Addiction is a formidable opponent. But it can be overcome. That is proven every day in our Addiction Intensive and Outpatient programs, where addiction patients become addiction survivors. Every survival story is different, but at the root of them all, there is one common driving force: hope.
Hope is why our patients fight every day for a better life. Hope is why our providers dedicate their lives to helping our patients on that path, and hope is why those who donate to our program choose to extend a helping hand.
A Masterpiece of Hope is normally an annual event held to support Butler Hospital’s critical programs. This year it had to be postponed due to the COVID-19 pandemic, just as the effects of the pandemic on mental health have made those programs all the more important. Here, Butler Hospital President and COO Mary Marran shares insight into the role that hope plays in overcoming life’s challenges – whether it be a mental health or addiction struggle, or the stress of living through a pandemic – and how we can help one another by offering support.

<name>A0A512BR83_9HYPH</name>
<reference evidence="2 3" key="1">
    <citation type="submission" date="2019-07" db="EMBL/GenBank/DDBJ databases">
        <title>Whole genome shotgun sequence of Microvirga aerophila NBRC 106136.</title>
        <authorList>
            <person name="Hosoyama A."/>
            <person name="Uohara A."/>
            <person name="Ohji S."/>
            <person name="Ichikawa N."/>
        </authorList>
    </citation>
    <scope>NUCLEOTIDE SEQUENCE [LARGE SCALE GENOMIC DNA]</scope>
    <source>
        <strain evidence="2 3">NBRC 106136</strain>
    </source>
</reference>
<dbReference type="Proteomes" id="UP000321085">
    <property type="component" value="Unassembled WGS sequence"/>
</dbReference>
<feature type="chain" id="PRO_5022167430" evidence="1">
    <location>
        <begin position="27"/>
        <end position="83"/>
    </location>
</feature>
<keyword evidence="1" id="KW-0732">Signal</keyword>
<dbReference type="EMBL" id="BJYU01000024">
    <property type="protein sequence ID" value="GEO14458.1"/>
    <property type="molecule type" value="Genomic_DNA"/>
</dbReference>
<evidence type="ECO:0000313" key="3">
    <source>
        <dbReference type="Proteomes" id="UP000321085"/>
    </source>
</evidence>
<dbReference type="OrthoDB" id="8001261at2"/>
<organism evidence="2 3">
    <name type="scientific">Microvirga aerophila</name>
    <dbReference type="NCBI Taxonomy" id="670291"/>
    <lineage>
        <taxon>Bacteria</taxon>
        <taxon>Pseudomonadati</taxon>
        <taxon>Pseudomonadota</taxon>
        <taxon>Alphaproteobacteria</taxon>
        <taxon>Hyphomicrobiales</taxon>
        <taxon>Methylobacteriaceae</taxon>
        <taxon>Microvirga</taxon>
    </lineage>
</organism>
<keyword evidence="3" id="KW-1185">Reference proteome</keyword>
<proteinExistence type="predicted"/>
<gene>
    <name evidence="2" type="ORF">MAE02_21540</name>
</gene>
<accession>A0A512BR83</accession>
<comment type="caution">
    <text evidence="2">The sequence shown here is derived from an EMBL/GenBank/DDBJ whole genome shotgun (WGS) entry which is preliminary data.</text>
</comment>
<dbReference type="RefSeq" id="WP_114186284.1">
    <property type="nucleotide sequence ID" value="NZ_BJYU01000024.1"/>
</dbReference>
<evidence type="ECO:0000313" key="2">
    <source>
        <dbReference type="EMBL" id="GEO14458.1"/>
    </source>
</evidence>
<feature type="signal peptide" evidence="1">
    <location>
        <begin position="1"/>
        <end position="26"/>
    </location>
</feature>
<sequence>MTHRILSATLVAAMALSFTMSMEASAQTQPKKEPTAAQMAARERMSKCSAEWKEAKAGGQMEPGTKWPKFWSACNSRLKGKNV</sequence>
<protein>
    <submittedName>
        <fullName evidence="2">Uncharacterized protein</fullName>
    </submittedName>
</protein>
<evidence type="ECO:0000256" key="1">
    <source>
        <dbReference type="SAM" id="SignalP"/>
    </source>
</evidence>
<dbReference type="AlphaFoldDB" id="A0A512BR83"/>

Rose McClarnon, DNP, RN has been caring for patients at Butler Hospital in Providence for 12 years, the last four as nurse director of the Alcohol and Drug Inpatient Unit. It’s a role that has given her a unique and valuable perspective on the disease of addiction, including one incredibly important insight.
“If my life was a script, I would never have thought it would have taken a turn in that direction.” So says Michael, a former patient of the Alcohol and Drug Addictions Inpatient Unit at Butler Hospital, when thinking about how he came to be an addict in his early twenties. Now ten years sober, he could apply the same observation to how far his life’s script has flipped back in the other direction. Here’s why he says he was able to turn his life around.
Kevin E. Baill, MD, is the Medical Director of Outpatient Services and Chief of Addiction Services at Butler Hospital. Here, he shares a very personal story along with his thoughts on why guilt and shame don’t drive change – hope does.